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Study author of ‘1 in 5’ number on the difficulty of arriving at a national campus rape stat




1 in 5 women and 1 out of every 16 men will become a survivor of sexual assault in college.
1 in 5 women and 1 out of every 16 men will become a survivor of sexual assault in college. "Each pair of shoes on this lawn represents 7 survivors." An action put on by the Sororities and Fraternities of the University of Oregon.
Wolfram Burner/Flickr

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Campus sexual violence has garnered unprecedented national attention in the last few years. While sexual assault on campus is a serious problem, there’s been widespread disagreement between sexual violence prevention advocates and critics on how prevalent the issue really is.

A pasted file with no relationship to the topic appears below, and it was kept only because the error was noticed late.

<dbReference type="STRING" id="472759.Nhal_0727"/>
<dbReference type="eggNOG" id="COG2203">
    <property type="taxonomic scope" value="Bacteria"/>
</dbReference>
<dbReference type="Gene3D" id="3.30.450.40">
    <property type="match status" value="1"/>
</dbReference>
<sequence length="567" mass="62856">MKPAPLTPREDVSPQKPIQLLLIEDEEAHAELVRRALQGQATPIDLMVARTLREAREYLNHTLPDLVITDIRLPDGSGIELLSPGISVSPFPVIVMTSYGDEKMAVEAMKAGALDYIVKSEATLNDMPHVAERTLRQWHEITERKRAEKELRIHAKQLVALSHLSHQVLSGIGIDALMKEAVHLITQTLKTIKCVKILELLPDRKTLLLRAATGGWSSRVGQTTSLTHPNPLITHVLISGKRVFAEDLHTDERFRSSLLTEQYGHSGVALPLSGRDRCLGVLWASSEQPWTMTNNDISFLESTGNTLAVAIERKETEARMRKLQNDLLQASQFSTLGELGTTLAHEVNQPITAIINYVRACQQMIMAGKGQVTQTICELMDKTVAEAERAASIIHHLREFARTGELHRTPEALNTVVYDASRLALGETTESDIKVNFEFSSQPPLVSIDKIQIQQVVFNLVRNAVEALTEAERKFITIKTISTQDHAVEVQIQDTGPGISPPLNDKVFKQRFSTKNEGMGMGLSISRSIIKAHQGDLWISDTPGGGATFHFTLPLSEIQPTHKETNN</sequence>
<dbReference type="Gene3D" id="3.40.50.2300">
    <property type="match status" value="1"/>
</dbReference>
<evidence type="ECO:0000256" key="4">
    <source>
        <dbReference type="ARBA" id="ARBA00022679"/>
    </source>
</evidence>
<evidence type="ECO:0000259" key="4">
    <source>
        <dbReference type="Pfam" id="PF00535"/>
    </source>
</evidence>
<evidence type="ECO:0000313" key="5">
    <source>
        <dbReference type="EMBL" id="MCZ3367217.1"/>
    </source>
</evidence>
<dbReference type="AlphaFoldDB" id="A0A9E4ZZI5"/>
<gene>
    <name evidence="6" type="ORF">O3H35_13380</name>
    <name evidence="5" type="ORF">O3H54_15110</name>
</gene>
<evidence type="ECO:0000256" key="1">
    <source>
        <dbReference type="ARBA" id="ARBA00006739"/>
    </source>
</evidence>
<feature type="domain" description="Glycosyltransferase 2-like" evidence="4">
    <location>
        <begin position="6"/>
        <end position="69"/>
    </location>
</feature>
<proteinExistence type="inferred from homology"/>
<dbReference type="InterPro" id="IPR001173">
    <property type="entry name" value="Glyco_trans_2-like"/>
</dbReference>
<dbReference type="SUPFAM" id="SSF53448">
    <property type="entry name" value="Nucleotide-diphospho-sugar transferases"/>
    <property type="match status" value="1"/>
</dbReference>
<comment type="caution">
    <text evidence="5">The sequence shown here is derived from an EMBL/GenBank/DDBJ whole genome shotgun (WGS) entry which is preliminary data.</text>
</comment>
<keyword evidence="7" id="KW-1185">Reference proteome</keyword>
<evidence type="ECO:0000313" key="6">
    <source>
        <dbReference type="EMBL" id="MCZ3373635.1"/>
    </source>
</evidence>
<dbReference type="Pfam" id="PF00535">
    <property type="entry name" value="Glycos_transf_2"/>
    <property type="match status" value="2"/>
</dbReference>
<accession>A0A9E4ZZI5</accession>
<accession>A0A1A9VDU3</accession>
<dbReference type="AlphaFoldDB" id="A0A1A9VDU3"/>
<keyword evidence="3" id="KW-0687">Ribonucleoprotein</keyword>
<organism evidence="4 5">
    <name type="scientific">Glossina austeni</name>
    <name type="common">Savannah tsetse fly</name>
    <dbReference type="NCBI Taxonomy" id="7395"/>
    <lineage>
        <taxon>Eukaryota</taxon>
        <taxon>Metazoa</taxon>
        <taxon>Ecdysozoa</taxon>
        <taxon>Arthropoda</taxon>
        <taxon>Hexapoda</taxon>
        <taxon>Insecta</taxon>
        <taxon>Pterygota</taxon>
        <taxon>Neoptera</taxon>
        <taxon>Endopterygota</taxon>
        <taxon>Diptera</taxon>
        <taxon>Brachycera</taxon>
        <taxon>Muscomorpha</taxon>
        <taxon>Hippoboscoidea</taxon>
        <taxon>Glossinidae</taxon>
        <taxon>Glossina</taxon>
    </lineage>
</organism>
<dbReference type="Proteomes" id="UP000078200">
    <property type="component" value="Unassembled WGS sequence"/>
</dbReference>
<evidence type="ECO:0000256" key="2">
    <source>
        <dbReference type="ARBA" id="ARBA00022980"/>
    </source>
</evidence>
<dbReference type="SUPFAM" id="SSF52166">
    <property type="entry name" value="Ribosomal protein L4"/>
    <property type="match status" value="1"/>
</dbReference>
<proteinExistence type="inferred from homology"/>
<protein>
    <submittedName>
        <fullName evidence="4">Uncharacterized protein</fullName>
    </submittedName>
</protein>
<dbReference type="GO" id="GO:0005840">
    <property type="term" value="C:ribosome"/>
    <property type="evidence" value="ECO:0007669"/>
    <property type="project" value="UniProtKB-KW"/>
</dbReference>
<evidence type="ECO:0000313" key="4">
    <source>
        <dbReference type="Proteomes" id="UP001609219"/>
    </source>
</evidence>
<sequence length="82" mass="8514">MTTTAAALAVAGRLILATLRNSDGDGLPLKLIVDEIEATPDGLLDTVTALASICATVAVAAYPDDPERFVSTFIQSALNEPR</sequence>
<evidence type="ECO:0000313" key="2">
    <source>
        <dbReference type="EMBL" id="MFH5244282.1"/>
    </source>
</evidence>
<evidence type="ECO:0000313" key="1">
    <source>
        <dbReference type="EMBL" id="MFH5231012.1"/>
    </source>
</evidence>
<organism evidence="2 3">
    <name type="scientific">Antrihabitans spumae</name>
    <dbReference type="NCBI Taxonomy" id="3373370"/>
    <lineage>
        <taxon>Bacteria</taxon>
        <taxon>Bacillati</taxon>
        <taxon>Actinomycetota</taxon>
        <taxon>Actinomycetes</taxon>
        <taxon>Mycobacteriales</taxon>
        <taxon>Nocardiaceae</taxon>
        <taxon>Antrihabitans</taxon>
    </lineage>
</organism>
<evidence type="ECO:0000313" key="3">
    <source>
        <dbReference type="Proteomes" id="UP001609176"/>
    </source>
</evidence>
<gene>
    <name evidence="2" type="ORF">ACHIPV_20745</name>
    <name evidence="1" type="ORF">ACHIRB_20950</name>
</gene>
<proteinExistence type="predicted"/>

One stat that gets cited repeatedly by the news media and government officials is that 1 in 5 women in college are victims of sexual assault.  That number is from a 2007 study that used data collected for two universities, and even its author says that it should never be treated as nationally representative.

Over the years, other studies have arrived at different numbers to provide a snapshot of how serious the issue is, but their results have also been disputed.

Why is it so difficult to come up with a national statistic?

Guests:

Jake New, reporter at the education publication Inside Higher Ed, who writes frequently about rape on campus

Christopher Krebs, Senior Research Social Scientist at the North Carolina-based research institution RTI International. He is the co-author of the 2007 “The Campus Assault Study,” which found that “1 in 5” women on two university campuses were victims of sexual violence